Surfin’ USA

Heather Seton hitchhiked across the English channel when she was just 18-years old. She planned to spend two weeks in France with a girlfriend to immerse herself in the Bohemian lifestyle of early Sixties Paris. She soon bemused painters and photographers and became an integral part of the Cafe circuit. She never went back. Robert Eisenman traveled from his native New York to Paris to write poetry and fiction. He was a striking man and a Dead Sea Scrolls scholar. Heather and David met at the Monaco Cafe on the left bank. They got married in 1970 in Jerusalem. Two years later Sasha was born.

“I am amazingly good!” says Sasha without hesitation or irony. “I mean it would be ridiculous if I wasn’t. I started surfing when I was eight years old.” The last time I saw Sasha Eisenman, he had shaggy light brown hair and a messy beard. He was wearing his signature bell bottom jeans and a corduroy or suede jacket. Today he greets me from his porch, clean shaven, topless and tan like a beach bunny. His hair is chopped off, side-parted and bleached a natural shade of blonde. I am startled by his new appearance – he looks so much younger! “You remind me of a 1980’s surfer!” I manage to utter after I make it up the stairs. “More like 60’s,” he replies spontaneously. Sasha’s family settled down in Huntington Beach, California in the Seventies. He was on the surf team in high school and worked at a famous surf shop called the Frog House. He met Bruce Weber when he was 19-years old. Bruce was shooting a surf portfolio for Interview magazine and picked Sasha as one of “the boys”. “I gave modeling a shot and started traveling around the world, skateboarding, surfing and camping” he recalls. “I would take pictures of my friends and family as a way of documenting my adventures. One day Bob Richardson saw my photos and asked me if I wanted to be a photographer. I’d never really thought about it, but I took the plunge. By 2001 I got my first fashion shoot for Dazed & Confused magazine.”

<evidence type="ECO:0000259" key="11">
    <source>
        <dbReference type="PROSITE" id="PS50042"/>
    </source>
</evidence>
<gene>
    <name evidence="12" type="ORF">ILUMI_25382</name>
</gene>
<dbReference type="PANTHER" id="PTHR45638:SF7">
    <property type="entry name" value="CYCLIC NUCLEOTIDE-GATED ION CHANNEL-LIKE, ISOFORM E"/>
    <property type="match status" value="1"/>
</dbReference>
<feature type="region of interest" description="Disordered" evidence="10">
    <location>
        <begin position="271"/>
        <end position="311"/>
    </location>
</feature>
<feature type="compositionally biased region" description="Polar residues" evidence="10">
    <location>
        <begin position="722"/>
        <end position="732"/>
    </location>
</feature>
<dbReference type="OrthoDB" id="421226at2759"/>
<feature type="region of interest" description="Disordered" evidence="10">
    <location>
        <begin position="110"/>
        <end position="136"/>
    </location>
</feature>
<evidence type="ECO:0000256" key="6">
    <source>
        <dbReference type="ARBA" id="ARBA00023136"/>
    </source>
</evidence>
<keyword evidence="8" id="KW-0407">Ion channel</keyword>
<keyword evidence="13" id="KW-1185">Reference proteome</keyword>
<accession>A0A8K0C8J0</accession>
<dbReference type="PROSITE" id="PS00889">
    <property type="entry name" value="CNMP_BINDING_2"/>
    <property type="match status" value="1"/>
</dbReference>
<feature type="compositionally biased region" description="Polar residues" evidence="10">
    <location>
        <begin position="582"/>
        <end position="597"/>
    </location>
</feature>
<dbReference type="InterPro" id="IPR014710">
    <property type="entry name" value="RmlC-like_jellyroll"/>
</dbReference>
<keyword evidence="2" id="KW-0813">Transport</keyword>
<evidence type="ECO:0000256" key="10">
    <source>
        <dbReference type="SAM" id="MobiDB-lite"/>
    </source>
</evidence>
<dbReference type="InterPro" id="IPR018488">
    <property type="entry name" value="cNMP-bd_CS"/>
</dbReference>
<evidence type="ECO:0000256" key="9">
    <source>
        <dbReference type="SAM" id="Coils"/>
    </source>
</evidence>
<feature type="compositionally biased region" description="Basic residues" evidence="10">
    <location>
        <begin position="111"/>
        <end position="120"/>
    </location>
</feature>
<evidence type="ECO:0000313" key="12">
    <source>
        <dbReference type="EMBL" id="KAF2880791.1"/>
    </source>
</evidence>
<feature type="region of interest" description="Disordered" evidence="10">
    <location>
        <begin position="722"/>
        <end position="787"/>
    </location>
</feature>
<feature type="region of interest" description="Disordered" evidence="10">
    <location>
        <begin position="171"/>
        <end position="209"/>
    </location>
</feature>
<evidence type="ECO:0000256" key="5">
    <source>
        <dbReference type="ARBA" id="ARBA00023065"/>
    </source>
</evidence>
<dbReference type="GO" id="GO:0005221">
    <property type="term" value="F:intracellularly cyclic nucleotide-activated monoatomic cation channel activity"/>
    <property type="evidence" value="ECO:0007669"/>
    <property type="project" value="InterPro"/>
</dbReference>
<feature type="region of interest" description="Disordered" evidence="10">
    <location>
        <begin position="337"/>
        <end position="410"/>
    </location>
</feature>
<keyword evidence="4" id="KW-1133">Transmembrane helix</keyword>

Sasha’s entire being breathes Sixties and Seventies. He draws most of his inspiration from movies, “the Italian stuff, like Antonioni or Sam Peckinpah’s work.” He’s laid back, takes life one day at a time. His mom is the one who finds the coolest vintage pieces for him. She goes on lengthy driving excursions as an excuse to dig out treasures in Passadena or Palm Springs. And Sasha’s since adopted a passion for anything old and collectible. He once traded a pair of white and blue striped Henry Duarte pants for a 1969 long board with surfer and musician Donovan Frankenreiter. “We were shooting for Big magazine and I was wearing these pants. They looked kind of circusy but Donovan loved them. So I said, “I’ll take one of your surfboards for my pants”. And he said, “take three!” Donovan had a storage room full of old boards, dating back as far as the Sixties.” Sasha was just a kid when the Seventies ended but he was aware and sensitive enough to remember the era as “wild and free”. “Those early memories of the world are always the most powerful,” he acknowledges. “And I think it’s normal to want to seek to remain in, or return to that time. Things were more simple in those days. The world and certainly California had not become so regulated yet. There weren’t so many rules. California still had a sort of Wild West feel to it. No, I don’t care much for the modern world.”

August 24, 2011

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